For mainstream stuff, not really that by much. 3900X will only show its muscles if you throw VMs, numbering-crunching and content creation stuff at it.
I think you severely underestimate the difference between a 3770k core and a 3900x...
Nope, it is pretty close under mainstream stuff. Zen2 isn't that much faster than Sandy Bridge/Ivy Bridge at low-threaded stuff assuming clockspeeds are equal. 3770K easily boosts to its maximum of 3.9Ghz and can OC'ed easily to 4.2Ghz. 3900X is lucky to boost 4.5Ghz sustained. The difference between the isn't that dramatic unless you throw workloads that scale well beyond one or two-threads. That throws it squarely under number-crunching, content creation, VMs and power multi-tasking.
3900X is a very powerful workhorse CPU that has utterly disrupted the HEDT-scene, but frankly it is overkill for non-power users.
I think you vastly overestimate the demands of mainstream software and workloads. FYI, I have done comparisons between my current 9700K and 3570K systems. The 9700K only pulls ahead by significant margins under number-crunching, content creation and VMs (Thanks to proper VT-D support which 3570K lacks). Under mainstream stuff you would be hard-pressed to find a noticeable difference.
You aren't wrong about day to day work being pretty comparable.But I dunno... I've been struck by the speed gap between my Ryzen 1700 and the 8 core Sandy Bridge EP Xeon E5-4640 I just built. For well-threaded jobs the clock speed gap isn't gigantic - 2.5 GHz all core turbo on the Sandy, 3.15 GHz on Zen 1 - and the 1700 still walks away from it. In a Handbrake 1080p30 Fast encode the Xeon managed 35.8 fps, the Ryzen 59.1; in Cinebench R20, the Ryzen produced 3190, the Xeon 1750. And this is with the Ryzen running dual-channel DDR4-2400 versus the Xeon's quad-channel DDR3-1600. If I normalize those back, compensating for the Ryzen's 26% speed advantage, the Handbrake number would be 46.9 fps and 2532 for Cinebench R20. That's still an observed difference of ~30% and 44% to the aggregate IPC respectively.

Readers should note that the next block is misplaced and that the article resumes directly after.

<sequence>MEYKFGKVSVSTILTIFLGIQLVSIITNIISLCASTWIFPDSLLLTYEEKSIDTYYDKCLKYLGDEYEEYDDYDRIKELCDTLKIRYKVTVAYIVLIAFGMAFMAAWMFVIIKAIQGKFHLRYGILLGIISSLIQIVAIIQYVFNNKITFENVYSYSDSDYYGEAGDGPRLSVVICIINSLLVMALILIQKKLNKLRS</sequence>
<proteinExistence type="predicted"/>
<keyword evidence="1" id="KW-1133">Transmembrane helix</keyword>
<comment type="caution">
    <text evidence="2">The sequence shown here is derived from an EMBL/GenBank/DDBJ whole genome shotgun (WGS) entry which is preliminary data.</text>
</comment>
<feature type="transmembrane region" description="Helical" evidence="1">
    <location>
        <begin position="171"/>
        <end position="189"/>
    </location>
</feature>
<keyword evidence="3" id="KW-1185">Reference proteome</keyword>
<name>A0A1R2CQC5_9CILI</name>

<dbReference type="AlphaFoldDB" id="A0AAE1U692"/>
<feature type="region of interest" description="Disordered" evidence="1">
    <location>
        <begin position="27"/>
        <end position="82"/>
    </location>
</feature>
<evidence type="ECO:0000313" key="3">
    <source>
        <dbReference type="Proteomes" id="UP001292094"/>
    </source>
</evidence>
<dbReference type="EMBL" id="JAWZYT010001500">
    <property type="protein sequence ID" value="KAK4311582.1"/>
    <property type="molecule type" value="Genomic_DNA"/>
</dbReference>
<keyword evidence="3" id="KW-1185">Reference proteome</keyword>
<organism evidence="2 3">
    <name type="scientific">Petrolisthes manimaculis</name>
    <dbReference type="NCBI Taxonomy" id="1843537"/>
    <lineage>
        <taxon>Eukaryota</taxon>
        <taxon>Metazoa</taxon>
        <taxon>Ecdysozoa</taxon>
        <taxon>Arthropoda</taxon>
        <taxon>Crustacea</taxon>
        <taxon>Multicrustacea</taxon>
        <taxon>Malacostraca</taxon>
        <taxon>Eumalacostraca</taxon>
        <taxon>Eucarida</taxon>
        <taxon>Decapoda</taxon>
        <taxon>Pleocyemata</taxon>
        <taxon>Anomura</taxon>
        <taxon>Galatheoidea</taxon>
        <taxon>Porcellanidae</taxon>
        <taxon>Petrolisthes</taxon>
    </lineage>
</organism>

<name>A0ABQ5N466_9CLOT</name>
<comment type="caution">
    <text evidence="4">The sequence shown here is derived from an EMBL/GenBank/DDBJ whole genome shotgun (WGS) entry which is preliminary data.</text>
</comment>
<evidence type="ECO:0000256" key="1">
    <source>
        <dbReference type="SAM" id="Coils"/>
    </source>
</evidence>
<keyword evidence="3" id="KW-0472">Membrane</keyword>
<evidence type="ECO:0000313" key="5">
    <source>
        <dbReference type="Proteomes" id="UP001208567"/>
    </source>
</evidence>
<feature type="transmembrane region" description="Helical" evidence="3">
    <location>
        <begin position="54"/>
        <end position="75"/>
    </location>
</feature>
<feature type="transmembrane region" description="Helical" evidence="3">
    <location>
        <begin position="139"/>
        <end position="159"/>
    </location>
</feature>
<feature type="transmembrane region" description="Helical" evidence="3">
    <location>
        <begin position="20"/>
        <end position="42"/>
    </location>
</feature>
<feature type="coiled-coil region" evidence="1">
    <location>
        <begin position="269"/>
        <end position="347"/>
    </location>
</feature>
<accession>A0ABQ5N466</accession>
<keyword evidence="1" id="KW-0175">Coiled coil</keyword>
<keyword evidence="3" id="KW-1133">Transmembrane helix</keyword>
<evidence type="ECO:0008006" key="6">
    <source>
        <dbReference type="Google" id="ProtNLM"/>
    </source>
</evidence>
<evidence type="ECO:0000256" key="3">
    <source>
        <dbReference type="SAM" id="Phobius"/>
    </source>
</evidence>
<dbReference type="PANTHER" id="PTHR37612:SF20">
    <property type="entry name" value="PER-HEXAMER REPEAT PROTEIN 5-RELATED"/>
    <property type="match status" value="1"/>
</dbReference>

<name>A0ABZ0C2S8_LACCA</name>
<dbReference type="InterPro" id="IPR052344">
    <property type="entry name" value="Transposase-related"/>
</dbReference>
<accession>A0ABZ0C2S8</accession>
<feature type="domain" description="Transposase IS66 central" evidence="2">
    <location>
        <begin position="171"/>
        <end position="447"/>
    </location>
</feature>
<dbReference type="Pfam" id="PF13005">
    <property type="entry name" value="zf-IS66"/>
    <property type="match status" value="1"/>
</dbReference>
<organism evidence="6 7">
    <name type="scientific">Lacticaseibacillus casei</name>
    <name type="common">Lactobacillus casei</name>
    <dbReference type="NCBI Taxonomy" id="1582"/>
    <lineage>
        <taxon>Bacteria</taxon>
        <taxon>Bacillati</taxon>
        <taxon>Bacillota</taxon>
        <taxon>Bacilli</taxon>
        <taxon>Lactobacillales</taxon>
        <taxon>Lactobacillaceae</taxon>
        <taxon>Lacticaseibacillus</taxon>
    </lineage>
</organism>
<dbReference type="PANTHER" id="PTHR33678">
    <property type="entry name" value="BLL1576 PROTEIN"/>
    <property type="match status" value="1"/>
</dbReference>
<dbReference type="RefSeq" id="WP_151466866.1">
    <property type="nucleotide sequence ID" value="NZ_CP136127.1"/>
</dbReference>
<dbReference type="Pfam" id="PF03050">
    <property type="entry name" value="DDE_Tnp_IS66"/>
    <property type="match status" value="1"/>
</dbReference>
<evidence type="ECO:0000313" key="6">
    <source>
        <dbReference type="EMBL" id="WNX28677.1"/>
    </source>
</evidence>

The Xeon doesn't make me unhappy, but it hasn't put up the fight I expected. For weakly threaded apps there would be a full 1 GHz speed gap, so I'm not even going there, but there's more to the per-thread performance advantage than the clock speed delta alone makes up. I might manually underclock the Ryzen 1700 to a constant 2.5 GHz and re-run the benchmarks just for a closer apples to apples comparison... I'd grab an upgrade kit to nudge it to a matching 32 gigs of DDR4-3200 while I'm at it, but it's not hurting for that right now anyway.
Props to Starfalcon, by the way, for building a hyper rig. I'm planning to assemble a 3900x for a friend early next year to replace his iMac for multimedia work because he can't rationalize dropping six grand for an "entry-level" Mac Pro that would be beaten by a system costing about half as much. Every year Apple snorts more powdered money, I swear.
Media: Core i9 7940x, 32 gigs RAM, RX Vega 56, Win10 Pro
Science: Ryzen 7 1700, 16 gigs RAM, [...], Xubuntu 18.04 [offline]
Server: Xeon E5-4640, 32 gigs ECC RAM, GTX Titan Xm, Win10 Pro
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